Depression in Women with Heart Disease: The Importance of Social Role Performance and Spirituality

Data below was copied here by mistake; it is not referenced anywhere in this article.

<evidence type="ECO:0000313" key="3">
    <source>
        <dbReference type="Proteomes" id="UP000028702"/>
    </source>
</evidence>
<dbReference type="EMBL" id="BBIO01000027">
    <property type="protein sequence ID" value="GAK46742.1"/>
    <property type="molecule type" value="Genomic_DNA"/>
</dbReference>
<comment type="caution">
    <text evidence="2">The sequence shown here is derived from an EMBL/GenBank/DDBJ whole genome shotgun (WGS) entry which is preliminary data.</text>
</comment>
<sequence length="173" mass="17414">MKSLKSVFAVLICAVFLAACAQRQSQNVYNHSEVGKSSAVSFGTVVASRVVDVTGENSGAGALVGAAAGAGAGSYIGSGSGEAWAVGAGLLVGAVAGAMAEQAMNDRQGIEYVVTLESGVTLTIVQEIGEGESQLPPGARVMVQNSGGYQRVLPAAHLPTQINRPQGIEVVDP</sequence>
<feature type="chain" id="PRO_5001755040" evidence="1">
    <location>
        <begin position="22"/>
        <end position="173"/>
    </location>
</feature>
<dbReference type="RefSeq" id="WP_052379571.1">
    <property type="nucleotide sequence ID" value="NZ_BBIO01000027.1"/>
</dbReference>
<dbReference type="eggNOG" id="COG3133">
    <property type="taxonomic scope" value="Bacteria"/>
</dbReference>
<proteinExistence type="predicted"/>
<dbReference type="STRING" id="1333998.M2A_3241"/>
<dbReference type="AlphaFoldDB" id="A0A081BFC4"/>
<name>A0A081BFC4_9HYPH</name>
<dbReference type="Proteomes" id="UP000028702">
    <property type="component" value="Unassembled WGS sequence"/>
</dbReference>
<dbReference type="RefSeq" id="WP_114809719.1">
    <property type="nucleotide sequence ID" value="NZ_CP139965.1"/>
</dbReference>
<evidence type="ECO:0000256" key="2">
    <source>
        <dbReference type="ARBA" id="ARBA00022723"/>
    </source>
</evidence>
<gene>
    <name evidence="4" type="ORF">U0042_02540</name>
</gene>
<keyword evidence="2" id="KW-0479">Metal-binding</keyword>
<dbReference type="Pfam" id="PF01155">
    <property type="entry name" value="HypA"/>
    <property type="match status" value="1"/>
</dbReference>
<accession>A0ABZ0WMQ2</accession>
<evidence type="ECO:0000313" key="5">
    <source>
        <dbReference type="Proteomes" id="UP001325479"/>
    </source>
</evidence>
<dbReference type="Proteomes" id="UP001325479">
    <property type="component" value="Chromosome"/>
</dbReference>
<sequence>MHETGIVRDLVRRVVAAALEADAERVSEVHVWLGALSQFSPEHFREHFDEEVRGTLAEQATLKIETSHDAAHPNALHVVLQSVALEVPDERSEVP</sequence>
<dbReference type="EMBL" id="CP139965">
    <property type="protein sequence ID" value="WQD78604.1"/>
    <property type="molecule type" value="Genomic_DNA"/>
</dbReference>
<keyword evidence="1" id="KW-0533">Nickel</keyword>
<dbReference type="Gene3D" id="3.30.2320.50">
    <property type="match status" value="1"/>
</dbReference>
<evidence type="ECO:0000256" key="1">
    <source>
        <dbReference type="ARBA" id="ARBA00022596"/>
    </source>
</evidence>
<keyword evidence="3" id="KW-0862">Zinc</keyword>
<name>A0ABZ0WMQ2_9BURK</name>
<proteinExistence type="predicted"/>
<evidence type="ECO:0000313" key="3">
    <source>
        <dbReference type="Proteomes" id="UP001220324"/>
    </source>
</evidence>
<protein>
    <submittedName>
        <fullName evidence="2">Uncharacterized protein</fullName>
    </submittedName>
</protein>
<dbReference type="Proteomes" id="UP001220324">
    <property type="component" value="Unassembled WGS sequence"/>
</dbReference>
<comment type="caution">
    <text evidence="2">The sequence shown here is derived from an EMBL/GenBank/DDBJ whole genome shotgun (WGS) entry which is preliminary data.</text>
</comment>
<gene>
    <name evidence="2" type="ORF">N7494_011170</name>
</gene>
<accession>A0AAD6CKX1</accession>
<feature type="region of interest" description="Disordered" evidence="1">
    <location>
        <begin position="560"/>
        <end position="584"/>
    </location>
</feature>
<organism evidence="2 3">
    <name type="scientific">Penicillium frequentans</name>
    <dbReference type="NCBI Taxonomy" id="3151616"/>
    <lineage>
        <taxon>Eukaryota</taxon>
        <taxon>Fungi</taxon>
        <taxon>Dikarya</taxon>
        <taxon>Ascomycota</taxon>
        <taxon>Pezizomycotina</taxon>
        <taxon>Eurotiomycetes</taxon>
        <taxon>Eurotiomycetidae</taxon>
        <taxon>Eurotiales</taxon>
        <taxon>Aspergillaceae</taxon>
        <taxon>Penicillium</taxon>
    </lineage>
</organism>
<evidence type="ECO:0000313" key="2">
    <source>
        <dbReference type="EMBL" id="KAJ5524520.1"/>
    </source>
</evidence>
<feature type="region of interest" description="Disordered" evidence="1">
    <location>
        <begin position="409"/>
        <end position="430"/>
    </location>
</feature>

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Compared with men, women are more likely to experience depression, and depression increases risk of morbidity and mortality in individuals with heart disease. Psychosocial interventions have been developed for depressed patients with heart disease; however, women's experience of chronic disease differs from men's and women may benefit from interventions tailored to address their difficulties. Spirituality and social roles have been related to depressive symptoms in other populations. To identify the relationship between depression and spirituality and social role performance (i.e., role concerns, role rewards and confidence in ability to fulfill roles) in women with heart disease, we assessed depressive symptoms, spirituality, social role functioning and medical history in 125 women with heart disease. After controlling for age and severity of medical conditions, spirituality, role confidence and role concerns were significantly associated with depressive symptoms. Consideration of spirituality and aspects of social role performance may be important when developing psychosocial interventions for depressed women with heart disease.

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